As the worm turns – from scientific paper to news release to bad news coverage

A journalist-friend asked me to comment on this.

 

The story, in the Daily Express of the UK, finally got around to explaining that the breathless claims made in the headline and subheadline were based on research in laboratory worms.

Microscopic worms.

The story states:

“Although (the worm in question) is a long way from a human in evolutionary terms, it has been shown to mirror ageing processes in higher forms of life.

Dr Blackwell said: “That’s a strong predictor that this mechanism is relevant to people as well.”

The story also included lots of “coulds…maybes…what ifs” but not any “may nots.”  For example, more excerpts, with my emphasis added:

  • The breakthrough finding could lead to “elixir of life” anti-ageing drugs that would slow down or even put off the development of chronic age-related diseases.
  • It could even lead to a new generation of cosmetics which help hold back the ageing process and boost overall health.
  • It could also lead to the development of improved anti-ageing drugs that would put off the development or slow the progression of age-related chronic disease.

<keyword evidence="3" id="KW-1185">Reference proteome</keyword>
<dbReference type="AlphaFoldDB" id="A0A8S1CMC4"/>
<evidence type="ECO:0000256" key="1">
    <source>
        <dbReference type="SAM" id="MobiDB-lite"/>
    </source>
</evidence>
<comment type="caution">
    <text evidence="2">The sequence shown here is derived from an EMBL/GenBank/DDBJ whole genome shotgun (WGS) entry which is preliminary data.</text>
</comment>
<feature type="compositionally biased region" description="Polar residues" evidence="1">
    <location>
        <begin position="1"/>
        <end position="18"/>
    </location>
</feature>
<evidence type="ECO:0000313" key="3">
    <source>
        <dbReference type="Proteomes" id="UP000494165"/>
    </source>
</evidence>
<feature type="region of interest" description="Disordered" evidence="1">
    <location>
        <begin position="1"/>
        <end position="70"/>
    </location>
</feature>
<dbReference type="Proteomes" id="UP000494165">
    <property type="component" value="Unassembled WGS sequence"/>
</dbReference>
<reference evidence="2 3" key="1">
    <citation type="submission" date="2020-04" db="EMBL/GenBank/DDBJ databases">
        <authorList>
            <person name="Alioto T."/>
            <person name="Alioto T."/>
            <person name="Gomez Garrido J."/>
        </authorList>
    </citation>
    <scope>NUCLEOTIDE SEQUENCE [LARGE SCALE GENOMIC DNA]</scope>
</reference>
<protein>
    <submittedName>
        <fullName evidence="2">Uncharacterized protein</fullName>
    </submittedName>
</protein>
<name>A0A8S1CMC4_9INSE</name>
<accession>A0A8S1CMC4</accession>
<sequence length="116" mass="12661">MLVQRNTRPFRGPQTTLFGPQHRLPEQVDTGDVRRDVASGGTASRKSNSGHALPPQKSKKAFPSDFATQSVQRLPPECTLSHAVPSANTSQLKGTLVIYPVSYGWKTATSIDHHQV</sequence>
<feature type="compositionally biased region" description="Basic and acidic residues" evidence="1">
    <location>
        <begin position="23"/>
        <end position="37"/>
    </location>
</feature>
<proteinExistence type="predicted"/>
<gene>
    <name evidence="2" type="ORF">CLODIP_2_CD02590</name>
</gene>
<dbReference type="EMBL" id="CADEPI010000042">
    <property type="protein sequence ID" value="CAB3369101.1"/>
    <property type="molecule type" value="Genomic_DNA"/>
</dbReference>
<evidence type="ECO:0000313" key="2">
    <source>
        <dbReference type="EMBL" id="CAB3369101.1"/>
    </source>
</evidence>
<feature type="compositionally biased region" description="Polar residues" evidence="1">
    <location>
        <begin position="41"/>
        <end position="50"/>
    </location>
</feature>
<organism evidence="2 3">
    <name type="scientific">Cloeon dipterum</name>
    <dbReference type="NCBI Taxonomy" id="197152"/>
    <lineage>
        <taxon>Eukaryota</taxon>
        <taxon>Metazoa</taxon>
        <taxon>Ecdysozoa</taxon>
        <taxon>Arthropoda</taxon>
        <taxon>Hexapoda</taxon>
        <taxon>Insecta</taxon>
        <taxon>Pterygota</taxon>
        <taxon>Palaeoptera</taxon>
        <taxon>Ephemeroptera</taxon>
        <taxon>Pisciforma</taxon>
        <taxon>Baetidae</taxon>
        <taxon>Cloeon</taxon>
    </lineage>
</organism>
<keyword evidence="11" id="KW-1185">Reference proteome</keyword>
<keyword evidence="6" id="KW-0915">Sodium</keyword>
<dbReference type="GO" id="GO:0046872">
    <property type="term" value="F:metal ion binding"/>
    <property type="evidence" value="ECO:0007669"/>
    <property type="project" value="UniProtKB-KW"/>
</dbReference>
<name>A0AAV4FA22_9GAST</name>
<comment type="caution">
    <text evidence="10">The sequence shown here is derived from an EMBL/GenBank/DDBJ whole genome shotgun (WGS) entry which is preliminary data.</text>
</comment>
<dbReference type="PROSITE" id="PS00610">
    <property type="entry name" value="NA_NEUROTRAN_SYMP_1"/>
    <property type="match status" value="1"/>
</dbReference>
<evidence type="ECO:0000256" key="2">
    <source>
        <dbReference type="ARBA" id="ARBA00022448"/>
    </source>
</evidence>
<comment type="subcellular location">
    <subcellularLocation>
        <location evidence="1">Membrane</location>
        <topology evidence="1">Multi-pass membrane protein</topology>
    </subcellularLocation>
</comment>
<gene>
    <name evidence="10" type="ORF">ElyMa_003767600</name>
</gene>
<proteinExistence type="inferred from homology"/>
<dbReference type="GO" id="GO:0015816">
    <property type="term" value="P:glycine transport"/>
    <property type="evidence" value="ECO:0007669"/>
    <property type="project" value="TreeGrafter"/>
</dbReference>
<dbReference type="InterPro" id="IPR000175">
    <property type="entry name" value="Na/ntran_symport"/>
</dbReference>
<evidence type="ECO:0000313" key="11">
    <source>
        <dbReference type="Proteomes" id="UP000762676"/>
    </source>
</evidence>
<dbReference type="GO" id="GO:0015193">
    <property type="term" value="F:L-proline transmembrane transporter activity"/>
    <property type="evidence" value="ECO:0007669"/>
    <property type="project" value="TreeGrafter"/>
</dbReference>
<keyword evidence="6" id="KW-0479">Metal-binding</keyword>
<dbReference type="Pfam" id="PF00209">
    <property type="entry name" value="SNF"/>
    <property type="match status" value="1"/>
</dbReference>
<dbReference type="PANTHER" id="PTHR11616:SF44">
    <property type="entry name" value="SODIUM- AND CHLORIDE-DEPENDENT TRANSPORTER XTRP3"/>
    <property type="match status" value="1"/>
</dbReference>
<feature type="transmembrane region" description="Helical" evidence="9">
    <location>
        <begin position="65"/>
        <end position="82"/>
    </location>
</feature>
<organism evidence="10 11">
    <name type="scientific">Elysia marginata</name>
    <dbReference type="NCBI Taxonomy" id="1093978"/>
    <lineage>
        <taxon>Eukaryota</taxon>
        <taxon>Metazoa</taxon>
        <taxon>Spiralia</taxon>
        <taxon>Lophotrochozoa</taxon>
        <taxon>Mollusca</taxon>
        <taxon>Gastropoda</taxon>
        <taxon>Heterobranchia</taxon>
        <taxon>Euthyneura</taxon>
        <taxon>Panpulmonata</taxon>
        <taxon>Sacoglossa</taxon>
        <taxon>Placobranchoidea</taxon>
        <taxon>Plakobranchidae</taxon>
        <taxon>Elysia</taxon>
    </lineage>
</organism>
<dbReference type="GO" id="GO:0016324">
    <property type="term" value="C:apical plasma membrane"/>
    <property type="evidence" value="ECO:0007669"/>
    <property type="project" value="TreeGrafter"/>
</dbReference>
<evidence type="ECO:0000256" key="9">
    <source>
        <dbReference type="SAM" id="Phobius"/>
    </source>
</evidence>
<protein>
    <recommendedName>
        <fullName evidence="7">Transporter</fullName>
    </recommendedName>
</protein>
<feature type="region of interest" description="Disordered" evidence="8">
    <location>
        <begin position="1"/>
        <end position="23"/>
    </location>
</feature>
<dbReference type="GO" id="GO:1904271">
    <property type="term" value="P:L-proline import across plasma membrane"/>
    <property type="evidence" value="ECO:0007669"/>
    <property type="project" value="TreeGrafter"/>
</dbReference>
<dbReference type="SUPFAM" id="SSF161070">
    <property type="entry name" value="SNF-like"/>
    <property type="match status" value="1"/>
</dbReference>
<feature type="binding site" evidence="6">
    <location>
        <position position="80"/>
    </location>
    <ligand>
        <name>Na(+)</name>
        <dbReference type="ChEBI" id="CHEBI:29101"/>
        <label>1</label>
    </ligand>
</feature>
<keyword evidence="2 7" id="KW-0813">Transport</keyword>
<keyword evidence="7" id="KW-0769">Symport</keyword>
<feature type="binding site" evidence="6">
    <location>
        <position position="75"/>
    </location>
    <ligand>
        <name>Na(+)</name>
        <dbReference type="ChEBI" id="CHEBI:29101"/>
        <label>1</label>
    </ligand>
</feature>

• This is a very important discovery, which may impact many areas of diabetes development and complications.

Yes, it could or it may.  If – a big if – results in people (far away from today) match those in microscopic worms. Maybe the story should include some “may not lead to” or “may not impact” caveats.

FYI:  Here’s the Joslin Diabetes Center news release on the work emanating from its laboratory. You can quickly see that quotes appearing in the Daily Express story are lifted directly from the institutional news release.

That is not good journalism, especially when there are no independent perspectives in the story.

A paper, published in Nature this week, is what kicked off the food chain – leading to the Joslin news release, which led to the news coverage.

In 2015, we’ll be taking a closer look at the contamination of this food chain of dissemination of research news to the general public.  This is a prime example.

Stay tuned.

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Comments (3)

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Mary M

December 18, 2014 at 8:21 am

It’s already been covered. http://www.phdcomics.com/comics/archive.php?comicid=1174

I think that pretty much captures the whole thing.